There are six eye symptoms you should never ignore. Find out about them in the AARP Eye Center.
by Jenna Walls, Kathleen Gifford, Wendy Fox-Grage, Rex O'Rourke, Martha Roherty, Lindsey Copeland, Catherine Rudd, Public Policy Institute, January 2011
*For individual PDF files of all 50 states, please use the links located at the bottom of this article.
This report documents how the recession continues to affect state programs for older individuals and adults with physical disabilities. States have used many administrative tools to curtail expenditures. At the same time, demand for publicly funded services has grown, and resources—including staff—are stretched thin, according to this new 50-state study. Specifically, 31 states cut aging and disability services programs (non-Medicaid) in FY 2010, and 28 states were expecting to cut these programs in FY 2011.
Major revenue sources—personal income, corporate, and sales taxes—for 2011 are expected to be below pre-recession levels for most states. Faced with significantly falling tax revenues, states are also contending with increasing service demands, forcing many states to impose new limits on non-Medicaid long-term services and supports (LTSS). States are “holding steady” with Medicaid LTSS because funding from the ARRA stimulus funds requires them to maintain eligibility. However, many states expect they will need to make additional cuts in LTSS when the funds phase down and expire in June 2011.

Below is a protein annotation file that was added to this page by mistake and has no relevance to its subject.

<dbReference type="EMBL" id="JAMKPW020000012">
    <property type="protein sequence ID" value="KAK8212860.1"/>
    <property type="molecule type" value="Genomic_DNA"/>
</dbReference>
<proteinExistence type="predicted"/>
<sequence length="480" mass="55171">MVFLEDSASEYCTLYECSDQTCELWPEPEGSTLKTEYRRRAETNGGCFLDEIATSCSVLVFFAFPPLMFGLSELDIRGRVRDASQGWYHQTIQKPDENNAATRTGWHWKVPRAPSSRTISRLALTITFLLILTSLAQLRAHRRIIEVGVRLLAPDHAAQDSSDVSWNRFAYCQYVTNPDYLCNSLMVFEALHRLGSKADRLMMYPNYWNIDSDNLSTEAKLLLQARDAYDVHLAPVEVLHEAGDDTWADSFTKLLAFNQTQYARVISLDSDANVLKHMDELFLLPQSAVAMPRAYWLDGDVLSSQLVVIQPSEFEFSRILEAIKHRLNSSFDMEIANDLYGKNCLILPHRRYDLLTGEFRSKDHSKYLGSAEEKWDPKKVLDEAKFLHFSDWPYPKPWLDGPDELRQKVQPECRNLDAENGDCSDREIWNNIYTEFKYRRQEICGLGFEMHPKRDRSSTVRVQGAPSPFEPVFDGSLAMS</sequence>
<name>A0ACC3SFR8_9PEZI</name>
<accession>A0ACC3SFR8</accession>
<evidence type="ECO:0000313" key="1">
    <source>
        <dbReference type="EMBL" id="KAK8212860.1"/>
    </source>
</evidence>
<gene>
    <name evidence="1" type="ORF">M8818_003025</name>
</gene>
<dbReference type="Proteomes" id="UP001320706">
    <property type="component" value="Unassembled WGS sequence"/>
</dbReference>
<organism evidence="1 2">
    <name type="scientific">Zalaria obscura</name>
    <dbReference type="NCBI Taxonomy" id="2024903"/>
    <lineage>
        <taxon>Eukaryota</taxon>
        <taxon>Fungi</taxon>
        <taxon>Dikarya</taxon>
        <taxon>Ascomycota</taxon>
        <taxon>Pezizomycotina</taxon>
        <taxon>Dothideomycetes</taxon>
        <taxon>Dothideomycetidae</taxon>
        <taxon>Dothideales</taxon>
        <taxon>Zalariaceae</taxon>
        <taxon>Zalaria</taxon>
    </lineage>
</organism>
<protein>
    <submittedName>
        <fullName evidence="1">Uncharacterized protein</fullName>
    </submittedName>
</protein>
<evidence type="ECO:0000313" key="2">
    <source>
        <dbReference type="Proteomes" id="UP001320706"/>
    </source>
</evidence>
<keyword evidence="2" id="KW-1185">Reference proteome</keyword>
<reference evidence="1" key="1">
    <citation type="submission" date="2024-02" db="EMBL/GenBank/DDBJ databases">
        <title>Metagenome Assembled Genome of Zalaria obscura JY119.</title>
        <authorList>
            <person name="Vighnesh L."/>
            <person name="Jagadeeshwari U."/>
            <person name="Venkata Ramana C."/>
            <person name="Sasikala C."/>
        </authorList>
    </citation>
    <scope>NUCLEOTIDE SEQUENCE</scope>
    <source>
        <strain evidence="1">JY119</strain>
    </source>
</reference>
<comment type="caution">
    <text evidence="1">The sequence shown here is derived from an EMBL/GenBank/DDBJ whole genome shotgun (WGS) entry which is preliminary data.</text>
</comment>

On a brighter note, many states are using the economic downturn as an opportunity to balance services from institutional to non-institutional settings. The Affordable Care Act provides states with new opportunities to expand home and community-based services, yet many states are reluctant to commit to these programs until further federal guidance is issued.
Individual State Profiles (PDF)
For more information, please contact Wendy Fox-Grage, email@example.com; 202-434-3867
You are leaving AARP.org and going to the website of our trusted provider. The provider’s terms, conditions and policies apply. Please return to AARP.org to learn more about other benefits.
Your email address is now confirmed.
You'll start receiving the latest news, benefits, events, and programs related to AARP's mission to empower people to choose how they live as they age.
You can also manage your communication preferences by updating your account at anytime. You will be asked to register or log in.
In the next 24 hours, you will receive an email to confirm your subscription to receive emails
related to AARP volunteering. Once you confirm that subscription, you will regularly
receive communications related to AARP volunteering. In the meantime, please feel free
to search for ways to make a difference in your community at